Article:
THE COMMUTE: That is what blogger Ben Kabak requested last week in Second Avenue Sagas. What prompted his article was something I wrote, in which I suggested that the proposed Woodhaven Cross Bay Select Bus Service (SBS) could delay Phase 2 of the Second Avenue Subway (SAS). Both projects are competing for the same federal funds. The other impetus for his article was a picture of trash lining an entire SBS stop near Whole Foods on the Bowery — blocking access to one of the fare kiosks. He claimed the trash showed a lack of respect for SBS. He blamed Whole Foods, who denied the accusation and said the garbage belongs to the owner of the building, which has residential units above the grocery store.
So Ben, let us have an honest discussion. You are free to disagree with me regarding any effect SBS on Woodhaven might have over future SAS funding. However, who is to blame for the trash? Is it really the residential building owner? The law requires him to place his trash near the curb. He probably placed it in the street instead because otherwise there would have been no room left on the sidewalk for pedestrians to walk. Would it have been better to force pedestrians into the street?
A closer examination of the trash shows it was all neatly placed in black bags ahead of the bus stop. Those inside the bus stop look like recyclables due to the clear and blue plastic bags, which are also placed as neatly as possible. Therefore, the problem is the amount of recyclables, not where they are placed. Is that the fault of the building owner? No. It is the fault of the Department of Sanitation for the infrequency of recycling pick-ups. So who is disrespecting SBS? Not the building owner, but the same city that is advocating for 13 more SBS routes within the next two years. That would be an honest discussion.
As for the rest of my argument in my last piece, Kabak did not address any of the points I raised regarding the proposed SBS route, which I have addressed numerous times here. It should also be noted that his article takes a far different stance from his previous writings on SBS, which were supportive. Such as this one:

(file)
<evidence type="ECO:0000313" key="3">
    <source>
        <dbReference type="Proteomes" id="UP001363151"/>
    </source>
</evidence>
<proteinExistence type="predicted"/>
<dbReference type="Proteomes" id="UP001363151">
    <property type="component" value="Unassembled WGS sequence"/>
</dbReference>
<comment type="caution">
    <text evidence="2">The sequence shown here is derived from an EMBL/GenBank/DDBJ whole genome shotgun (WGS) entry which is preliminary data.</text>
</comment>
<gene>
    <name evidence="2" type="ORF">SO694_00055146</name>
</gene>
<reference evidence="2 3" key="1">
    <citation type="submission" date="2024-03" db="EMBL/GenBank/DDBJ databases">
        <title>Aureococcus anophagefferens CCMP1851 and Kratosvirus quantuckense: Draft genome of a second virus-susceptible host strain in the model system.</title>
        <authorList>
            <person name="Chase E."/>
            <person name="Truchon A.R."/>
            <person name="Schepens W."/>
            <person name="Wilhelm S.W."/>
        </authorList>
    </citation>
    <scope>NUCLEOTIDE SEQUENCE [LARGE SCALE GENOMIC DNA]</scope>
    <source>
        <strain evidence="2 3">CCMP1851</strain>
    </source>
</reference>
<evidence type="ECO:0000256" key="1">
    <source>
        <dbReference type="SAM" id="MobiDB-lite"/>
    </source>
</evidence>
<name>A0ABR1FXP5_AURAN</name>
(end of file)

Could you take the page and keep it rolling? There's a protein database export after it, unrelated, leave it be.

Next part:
So then can we see the key to better bus service in the stories of the SBS? By improving frequency along 1st and 2nd Avenues and speeding up the on-boarding process, the MTA has made bus service attractive, and it was rewarded with increased ridership. Elsewhere, buses run less frequently and involve long waits to board. Thus, ridership is down, and the MTA seems to know it…If the authority is intent on improving bus convenience and combatting declining ridership, the answers are in Select Bus Service…
Now he states:
Since the MTA and New York City’s DOT debuted Select Bus Service in 2008, I haven’t been particularly impressed by the program or the rollout. Heralded as the next best thing in buses for New York City, it’s barely BRT-lite, and it’s taken nearly a decade for the city and MTA to identify and plan only a handful of best-practices improvements to local bus routes…
That is quite a turnaround. Now that his hopes of major improvements are dashed because of typical SBS routes, Kabak is advocating for something similar to a Bus Rapid Transit (BRT) solution, such as the Woodhaven proposal provides. He conveniently ignores that BRT is over 10 times more expensive than traditional SBS. Are the added benefits worth 10 times the cost of the original SBS proposal? That’s what a cost benefit analysis would ask, if it were performed.